3 Increasing agent training, empowerment, and specialist teams

Agents should be empowered to engage and support potentially vulnerable customers. Training needs to be adapted to help agents identify, support, and engage with vulnerable customers regardless of communication channel used.

Aside from initial training, agents need coaching and development to support them in navigating the ever-changing “vulnerability” landscape.

Vulnerable customers can be reluctant to disclose details, due to the highly personal and sensitive nature of the issues. For organisations to best support their customers they should have agents that have effective listening and questioning skills. This will help detect potential issues and provide the relevant support and reassurance to the customer.

It is essential that there is a culture of sensitivity and empathy in dealing with customers to help create a more positive customer experience and a positive outcome.

Customer service teams will be speaking or interacting with vulnerable customers and should be prepared for the fact that the agent might be the only person that the customer has spoken to that day. This is going to be challenging, so we need to provide both the customer and agent with the right level of support.

For teams engaging with vulnerable customers, organisations should ensure that the right wellbeing and support channels are in place to provide the necessary care. Some conversations can be challenging and emotionally draining, which is where agents may need the support of mental health advisors and direct management support.

Organisations need to be aware that vulnerability can be in many different scenarios and the wellbeing of your employees must be number one.

Within these specialist team’s traditional metrics or KPIs, such as average handle times should be relaxed or removed.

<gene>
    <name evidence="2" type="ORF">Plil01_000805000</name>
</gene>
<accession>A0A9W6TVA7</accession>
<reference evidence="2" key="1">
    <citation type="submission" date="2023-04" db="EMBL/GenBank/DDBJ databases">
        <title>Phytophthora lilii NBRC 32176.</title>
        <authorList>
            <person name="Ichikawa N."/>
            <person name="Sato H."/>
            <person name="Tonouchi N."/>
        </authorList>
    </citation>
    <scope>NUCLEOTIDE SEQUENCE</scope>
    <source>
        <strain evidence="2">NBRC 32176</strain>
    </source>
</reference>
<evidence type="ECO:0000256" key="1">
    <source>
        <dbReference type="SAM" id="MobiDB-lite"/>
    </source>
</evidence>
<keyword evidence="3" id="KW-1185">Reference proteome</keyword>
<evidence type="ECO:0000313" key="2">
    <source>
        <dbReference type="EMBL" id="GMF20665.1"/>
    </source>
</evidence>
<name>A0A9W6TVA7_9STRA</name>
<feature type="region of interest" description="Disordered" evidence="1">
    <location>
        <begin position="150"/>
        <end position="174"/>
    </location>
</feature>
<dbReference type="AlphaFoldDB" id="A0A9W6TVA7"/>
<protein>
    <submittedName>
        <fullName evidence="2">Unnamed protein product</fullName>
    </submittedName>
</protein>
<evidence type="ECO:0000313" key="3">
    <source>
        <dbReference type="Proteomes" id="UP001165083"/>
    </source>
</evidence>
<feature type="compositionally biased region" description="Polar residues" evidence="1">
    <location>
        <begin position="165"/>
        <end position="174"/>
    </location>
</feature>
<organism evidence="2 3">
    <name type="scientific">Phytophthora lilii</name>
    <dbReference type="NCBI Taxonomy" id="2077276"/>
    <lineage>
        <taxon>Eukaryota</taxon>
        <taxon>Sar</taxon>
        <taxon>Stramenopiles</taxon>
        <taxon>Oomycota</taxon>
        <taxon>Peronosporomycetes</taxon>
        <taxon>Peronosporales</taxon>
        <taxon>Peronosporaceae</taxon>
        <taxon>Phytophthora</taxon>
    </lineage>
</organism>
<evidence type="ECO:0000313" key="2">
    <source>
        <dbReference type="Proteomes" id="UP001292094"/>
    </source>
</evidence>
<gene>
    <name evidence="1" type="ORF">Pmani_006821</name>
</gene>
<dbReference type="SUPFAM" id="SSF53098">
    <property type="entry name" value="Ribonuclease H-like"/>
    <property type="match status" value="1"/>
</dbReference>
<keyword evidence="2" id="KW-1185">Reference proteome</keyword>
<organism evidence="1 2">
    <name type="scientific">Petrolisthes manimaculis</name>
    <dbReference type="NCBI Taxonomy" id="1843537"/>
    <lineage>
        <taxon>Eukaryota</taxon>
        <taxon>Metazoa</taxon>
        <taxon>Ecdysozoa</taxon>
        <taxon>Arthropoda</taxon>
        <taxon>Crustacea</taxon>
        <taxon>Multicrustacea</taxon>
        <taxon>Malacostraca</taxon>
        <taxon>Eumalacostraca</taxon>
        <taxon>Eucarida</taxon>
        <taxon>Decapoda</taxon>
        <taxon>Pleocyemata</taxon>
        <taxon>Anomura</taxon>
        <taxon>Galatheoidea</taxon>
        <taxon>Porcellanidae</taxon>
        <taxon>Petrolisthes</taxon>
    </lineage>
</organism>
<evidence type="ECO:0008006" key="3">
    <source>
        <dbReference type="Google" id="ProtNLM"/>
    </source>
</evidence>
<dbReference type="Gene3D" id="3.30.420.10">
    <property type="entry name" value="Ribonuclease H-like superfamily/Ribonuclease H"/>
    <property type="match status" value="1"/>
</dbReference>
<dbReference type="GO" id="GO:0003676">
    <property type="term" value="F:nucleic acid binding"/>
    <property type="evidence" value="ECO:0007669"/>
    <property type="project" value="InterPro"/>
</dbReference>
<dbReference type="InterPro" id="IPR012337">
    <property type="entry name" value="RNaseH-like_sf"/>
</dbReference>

4 Relaxing of time-sensitive metrics

Key metrics measuring agent performance, like AHT (average handle time) or ASA (average speed to answer), need to be reviewed in the overarching approach to vulnerable customers. Providing a dedicated team to support vulnerable customers where the measures are on customer experience and satisfaction, will drive the right results for vulnerable customers.

Vulnerable customers with more complex enquiries need to feel like they are being listened to, understood, and not made to feel that they are being rushed during interactions.

Agents may find that vulnerable customers need longer to go through their options. Removing time-sensitive metrics means that agents can take longer to exhaust all options with the customer.

As mentioned earlier, 1 in 3 households are struggling to pay bills. That means that potentially 1 in 3 of your employees are also struggling. In addition to their own struggles and concerns with the cost-of-living crisis, they also will be having emotionally challenging calls with your customers. So, what can organisations do to support and retain their employees during this challenging period? We will discuss our thoughts on this in our next blog, which focusses on the “Increases Employee Vulnerability.”


  1. Report reveals one in three UK households is now struggling to pay the bills (inews.co.uk)
  2. Talking About Debt. Sharing Your Worries. StepChange

Colleen McCann photo

Colleen McCann, Business Development Director, HGS UK